In an article I read this week, famous investor Ric Edelman talked about people having a bias toward action. He said that most of the time, taking action instead of doing nothing was the wrong choice.
The example he gave was a scientific study of soccer goalies during penalty kicks. The shocking statistic that stuck out to me is that a goalie only stayed in the center of the goal 6% of the time – nearly always jumping left or right in anticipation of the kick. But 29% of penalty kicks were aimed at the center of the goal!
Now, I am not a soccer goalie, so that particular statistic doesn’t help in my day to day world of advising business owners. But I did start to wonder if that concept held true for my clients’ businesses as well. As it turns out, there are three different scenarios in finance and business ownership when doing nothing is often your best course of action.
1. The Revenue Scenario
The first thing I thought of when looking at this phenomenon is how we actually run our businesses, especially when the focus of the business is to rapidly increase revenue. If you are trying to raise profits/revenue, some of the first actions suggested are:
- Reducing prices to increase sales
- Vastly increasing inventory and marketing a new release (i.e., betting on a new release)
- Expanding the business itself to achieve economies of scale
But there are problems with each approach. If you reduce prices, your profit margins will be thinner on each product you sell. Sales will need to increase exponentially in order for you to break even.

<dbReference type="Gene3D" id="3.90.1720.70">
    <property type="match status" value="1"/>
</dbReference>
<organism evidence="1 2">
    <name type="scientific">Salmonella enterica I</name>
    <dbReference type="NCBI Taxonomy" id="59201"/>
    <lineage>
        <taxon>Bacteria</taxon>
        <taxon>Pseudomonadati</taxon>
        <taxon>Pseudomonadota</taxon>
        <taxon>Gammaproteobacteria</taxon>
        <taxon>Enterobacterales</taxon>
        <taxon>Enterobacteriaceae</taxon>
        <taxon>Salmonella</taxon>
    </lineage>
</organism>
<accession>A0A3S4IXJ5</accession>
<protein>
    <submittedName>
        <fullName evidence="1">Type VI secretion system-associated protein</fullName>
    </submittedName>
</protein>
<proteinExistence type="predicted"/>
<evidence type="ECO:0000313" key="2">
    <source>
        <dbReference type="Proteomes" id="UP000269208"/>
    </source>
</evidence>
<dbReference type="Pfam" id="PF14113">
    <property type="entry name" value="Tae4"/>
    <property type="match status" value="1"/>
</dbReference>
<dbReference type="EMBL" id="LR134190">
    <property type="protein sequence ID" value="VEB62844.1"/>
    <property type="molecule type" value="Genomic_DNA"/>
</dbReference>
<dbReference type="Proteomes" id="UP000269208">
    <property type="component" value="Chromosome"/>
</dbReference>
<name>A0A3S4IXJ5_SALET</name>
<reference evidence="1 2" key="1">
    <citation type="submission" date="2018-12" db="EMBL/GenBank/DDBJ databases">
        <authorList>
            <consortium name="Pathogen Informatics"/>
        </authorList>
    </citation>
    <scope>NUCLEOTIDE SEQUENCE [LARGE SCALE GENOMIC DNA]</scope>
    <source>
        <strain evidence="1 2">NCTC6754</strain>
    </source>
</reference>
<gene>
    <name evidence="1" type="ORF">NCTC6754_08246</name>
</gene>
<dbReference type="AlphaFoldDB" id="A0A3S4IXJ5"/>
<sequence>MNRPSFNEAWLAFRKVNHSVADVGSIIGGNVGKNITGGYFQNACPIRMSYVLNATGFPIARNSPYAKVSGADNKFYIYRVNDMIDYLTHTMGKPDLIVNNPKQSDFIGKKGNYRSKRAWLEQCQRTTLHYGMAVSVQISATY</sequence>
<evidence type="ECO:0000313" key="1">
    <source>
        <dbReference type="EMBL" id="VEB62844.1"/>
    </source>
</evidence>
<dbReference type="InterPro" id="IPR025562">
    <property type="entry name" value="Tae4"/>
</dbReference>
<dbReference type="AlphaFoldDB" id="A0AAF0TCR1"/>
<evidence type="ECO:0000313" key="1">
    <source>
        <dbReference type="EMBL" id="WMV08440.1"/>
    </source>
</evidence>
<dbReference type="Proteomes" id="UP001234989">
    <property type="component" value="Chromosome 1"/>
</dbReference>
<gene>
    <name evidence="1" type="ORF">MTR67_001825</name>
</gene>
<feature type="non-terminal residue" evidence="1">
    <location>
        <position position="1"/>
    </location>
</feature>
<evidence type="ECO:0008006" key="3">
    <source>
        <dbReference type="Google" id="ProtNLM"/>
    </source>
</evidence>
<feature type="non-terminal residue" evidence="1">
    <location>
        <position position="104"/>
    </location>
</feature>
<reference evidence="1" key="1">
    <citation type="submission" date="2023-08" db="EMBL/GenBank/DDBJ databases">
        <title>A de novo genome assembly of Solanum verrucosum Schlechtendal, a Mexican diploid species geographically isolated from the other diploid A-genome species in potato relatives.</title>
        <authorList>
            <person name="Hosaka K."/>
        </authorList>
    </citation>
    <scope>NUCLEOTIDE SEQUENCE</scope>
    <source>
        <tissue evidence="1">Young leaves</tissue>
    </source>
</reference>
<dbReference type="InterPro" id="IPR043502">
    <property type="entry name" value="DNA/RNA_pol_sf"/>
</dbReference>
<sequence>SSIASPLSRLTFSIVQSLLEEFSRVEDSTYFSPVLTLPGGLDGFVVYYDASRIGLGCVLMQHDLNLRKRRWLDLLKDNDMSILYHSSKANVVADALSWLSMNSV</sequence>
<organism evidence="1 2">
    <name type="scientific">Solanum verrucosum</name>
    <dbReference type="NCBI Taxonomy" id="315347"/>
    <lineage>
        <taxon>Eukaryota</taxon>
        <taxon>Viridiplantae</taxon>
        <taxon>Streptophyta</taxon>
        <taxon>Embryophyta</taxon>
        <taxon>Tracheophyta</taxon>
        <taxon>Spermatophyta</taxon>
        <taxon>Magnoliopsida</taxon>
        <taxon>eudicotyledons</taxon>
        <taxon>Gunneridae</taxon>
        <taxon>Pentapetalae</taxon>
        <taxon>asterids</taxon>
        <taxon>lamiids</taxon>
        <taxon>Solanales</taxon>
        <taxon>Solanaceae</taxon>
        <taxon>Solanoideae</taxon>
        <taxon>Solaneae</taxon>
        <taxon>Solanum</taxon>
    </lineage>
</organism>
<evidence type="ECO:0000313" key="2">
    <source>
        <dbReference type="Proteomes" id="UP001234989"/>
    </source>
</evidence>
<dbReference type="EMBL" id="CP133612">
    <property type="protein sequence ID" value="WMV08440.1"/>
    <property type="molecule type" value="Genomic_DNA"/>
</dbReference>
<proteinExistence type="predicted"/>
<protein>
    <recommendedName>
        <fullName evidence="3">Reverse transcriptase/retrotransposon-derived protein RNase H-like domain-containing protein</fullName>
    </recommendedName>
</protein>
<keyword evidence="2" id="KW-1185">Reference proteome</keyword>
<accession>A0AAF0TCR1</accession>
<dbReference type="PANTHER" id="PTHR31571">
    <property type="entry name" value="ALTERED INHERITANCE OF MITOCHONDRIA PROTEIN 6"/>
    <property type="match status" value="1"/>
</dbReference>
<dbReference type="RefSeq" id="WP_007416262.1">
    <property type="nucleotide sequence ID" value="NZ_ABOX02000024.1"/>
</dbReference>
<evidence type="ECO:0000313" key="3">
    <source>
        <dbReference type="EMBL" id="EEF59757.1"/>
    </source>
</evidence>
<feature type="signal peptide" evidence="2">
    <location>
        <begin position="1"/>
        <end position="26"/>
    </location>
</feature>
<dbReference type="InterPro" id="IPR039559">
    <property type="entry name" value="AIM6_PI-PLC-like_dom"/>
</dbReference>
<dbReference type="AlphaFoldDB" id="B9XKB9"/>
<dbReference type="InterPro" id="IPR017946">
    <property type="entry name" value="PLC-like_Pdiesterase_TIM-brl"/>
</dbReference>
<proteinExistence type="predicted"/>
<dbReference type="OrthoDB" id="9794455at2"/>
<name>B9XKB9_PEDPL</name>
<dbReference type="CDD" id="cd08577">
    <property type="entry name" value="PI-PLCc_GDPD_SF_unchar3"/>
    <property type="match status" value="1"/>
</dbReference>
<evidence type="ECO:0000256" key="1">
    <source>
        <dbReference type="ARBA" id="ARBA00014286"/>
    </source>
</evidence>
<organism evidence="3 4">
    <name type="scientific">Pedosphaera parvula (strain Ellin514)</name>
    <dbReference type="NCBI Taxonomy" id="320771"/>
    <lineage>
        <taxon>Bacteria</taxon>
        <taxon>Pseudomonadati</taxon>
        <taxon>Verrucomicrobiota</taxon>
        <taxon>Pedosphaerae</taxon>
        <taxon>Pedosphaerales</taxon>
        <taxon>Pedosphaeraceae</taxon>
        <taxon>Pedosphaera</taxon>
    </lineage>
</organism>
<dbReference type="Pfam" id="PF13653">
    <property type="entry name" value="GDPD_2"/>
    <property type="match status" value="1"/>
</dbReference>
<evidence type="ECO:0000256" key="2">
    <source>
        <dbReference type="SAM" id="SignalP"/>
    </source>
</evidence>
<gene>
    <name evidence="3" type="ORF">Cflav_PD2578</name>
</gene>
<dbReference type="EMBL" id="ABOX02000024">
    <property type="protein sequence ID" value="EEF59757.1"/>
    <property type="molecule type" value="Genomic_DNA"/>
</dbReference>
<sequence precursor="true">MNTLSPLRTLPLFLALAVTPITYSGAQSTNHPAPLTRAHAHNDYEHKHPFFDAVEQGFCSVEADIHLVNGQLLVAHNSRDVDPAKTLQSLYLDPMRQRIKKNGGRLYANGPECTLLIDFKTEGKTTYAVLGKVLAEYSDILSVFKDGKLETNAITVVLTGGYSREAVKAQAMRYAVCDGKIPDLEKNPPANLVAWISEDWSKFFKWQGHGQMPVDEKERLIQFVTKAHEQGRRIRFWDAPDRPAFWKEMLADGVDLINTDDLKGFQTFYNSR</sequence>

Over-stocking inventory and betting a new product will take off is simply a dangerous gamble. You are placing all of your eggs in one basket, and desperately hoping someone is there to buy them.
Business expansion and growth always produces headaches or unforeseen circumstances that need to be addressed. Expanding before you are actually ready further exacerbates the situation. Are you truly set up to be scalable? Or will expansion just lead to more complexity without benefit? My personal philosophy is “Don’t expand until it hurts.”
In all of these examples, patience and trusting the data/numbers you collect will usually beat any action you attempt to take to force a sale and/or increase profit.
2. The Investment Scenario
The next scenario involves handling of your business and personal investments. Buy and hold has historically been a good investment philosophy. My personal philosophy is “buy and hold with a twist”. This means that one should buy good companies that are temporarily mispriced, and hold them for the long-term (value investing). The largest enemy to this philosophy is trading every time the market goes up or down.
When people get itchy trading fingers, I remind them that most of the losses during the Great Recession were made up in 18 months. That means that if had you done nothing, the majority of your money would have recovered in less than 2 years. This is assuming an all-stock portfolio. If you had a diversified portfolio with bond and cash positions, some of the temporary losses could have been mitigated even further.
3.The Vacation Scenario
For our last scenario, I want to discuss vacations. Have you ever been exhausted when you return from a well-deserved vacation? Me too!
We take vacations so we can relax and get away. If you don’t feel rejuvenated from a vacation, then it means you did too much during your week off. In other words, you took too many actions while on vacation. Vacations are meant to be fun, but setting aside time for you to do nothing, or at least nothing important, is necessary as well.
So, the next time something gets your anxiety up and you start to feel the compulsion to “Do something!”, remember these scenarios and ask yourself if taking action will help, or if it might be better to do nothing at all.